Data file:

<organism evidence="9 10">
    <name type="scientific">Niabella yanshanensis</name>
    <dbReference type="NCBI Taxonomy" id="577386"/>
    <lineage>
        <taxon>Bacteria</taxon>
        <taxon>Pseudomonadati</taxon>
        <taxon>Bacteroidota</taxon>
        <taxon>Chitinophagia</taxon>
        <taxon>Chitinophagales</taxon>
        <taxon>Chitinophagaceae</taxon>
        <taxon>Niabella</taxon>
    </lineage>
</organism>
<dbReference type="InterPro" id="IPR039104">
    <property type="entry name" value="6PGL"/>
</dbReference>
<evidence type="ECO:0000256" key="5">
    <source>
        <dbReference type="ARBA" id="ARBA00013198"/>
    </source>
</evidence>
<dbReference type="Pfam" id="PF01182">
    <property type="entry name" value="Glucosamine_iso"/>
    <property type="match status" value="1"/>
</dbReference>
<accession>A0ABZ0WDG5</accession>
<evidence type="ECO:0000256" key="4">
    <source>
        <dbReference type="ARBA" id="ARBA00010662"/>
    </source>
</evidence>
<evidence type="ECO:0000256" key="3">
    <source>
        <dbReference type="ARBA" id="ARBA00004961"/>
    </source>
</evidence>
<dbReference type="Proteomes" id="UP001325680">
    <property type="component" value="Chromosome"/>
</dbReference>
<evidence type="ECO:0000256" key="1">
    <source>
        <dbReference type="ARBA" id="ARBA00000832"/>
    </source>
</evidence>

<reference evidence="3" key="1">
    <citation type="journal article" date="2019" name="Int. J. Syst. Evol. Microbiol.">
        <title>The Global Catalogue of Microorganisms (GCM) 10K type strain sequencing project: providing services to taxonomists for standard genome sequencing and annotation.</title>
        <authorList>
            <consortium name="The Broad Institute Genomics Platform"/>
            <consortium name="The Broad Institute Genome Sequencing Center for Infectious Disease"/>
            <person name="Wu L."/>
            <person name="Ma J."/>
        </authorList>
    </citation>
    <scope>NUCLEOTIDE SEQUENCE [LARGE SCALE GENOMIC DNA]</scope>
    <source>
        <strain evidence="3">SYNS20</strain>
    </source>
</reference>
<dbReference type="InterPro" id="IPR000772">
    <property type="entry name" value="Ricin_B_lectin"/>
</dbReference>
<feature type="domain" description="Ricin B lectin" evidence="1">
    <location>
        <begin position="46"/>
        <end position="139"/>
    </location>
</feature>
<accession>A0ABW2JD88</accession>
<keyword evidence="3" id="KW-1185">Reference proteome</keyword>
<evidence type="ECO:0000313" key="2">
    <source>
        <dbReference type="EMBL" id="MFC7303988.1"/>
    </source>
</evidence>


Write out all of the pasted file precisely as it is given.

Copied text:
<organism evidence="9 10">
    <name type="scientific">Niabella yanshanensis</name>
    <dbReference type="NCBI Taxonomy" id="577386"/>
    <lineage>
        <taxon>Bacteria</taxon>
        <taxon>Pseudomonadati</taxon>
        <taxon>Bacteroidota</taxon>
        <taxon>Chitinophagia</taxon>
        <taxon>Chitinophagales</taxon>
        <taxon>Chitinophagaceae</taxon>
        <taxon>Niabella</taxon>
    </lineage>
</organism>
<dbReference type="InterPro" id="IPR039104">
    <property type="entry name" value="6PGL"/>
</dbReference>
<evidence type="ECO:0000256" key="5">
    <source>
        <dbReference type="ARBA" id="ARBA00013198"/>
    </source>
</evidence>
<dbReference type="Pfam" id="PF01182">
    <property type="entry name" value="Glucosamine_iso"/>
    <property type="match status" value="1"/>
</dbReference>
<accession>A0ABZ0WDG5</accession>
<evidence type="ECO:0000256" key="4">
    <source>
        <dbReference type="ARBA" id="ARBA00010662"/>
    </source>
</evidence>
<evidence type="ECO:0000256" key="3">
    <source>
        <dbReference type="ARBA" id="ARBA00004961"/>
    </source>
</evidence>
<dbReference type="Proteomes" id="UP001325680">
    <property type="component" value="Chromosome"/>
</dbReference>
<evidence type="ECO:0000256" key="1">
    <source>
        <dbReference type="ARBA" id="ARBA00000832"/>
    </source>
</evidence>

<reference evidence="3" key="1">
    <citation type="journal article" date="2019" name="Int. J. Syst. Evol. Microbiol.">
        <title>The Global Catalogue of Microorganisms (GCM) 10K type strain sequencing project: providing services to taxonomists for standard genome sequencing and annotation.</title>
        <authorList>
            <consortium name="The Broad Institute Genomics Platform"/>
            <consortium name="The Broad Institute Genome Sequencing Center for Infectious Disease"/>
            <person name="Wu L."/>
            <person name="Ma J."/>
        </authorList>
    </citation>
    <scope>NUCLEOTIDE SEQUENCE [LARGE SCALE GENOMIC DNA]</scope>
    <source>
        <strain evidence="3">SYNS20</strain>
    </source>
</reference>
<dbReference type="InterPro" id="IPR000772">
    <property type="entry name" value="Ricin_B_lectin"/>
</dbReference>
<feature type="domain" description="Ricin B lectin" evidence="1">
    <location>
        <begin position="46"/>
        <end position="139"/>
    </location>
</feature>
<accession>A0ABW2JD88</accession>
<keyword evidence="3" id="KW-1185">Reference proteome</keyword>
<evidence type="ECO:0000313" key="2">
    <source>
        <dbReference type="EMBL" id="MFC7303988.1"/>
    </source>
</evidence>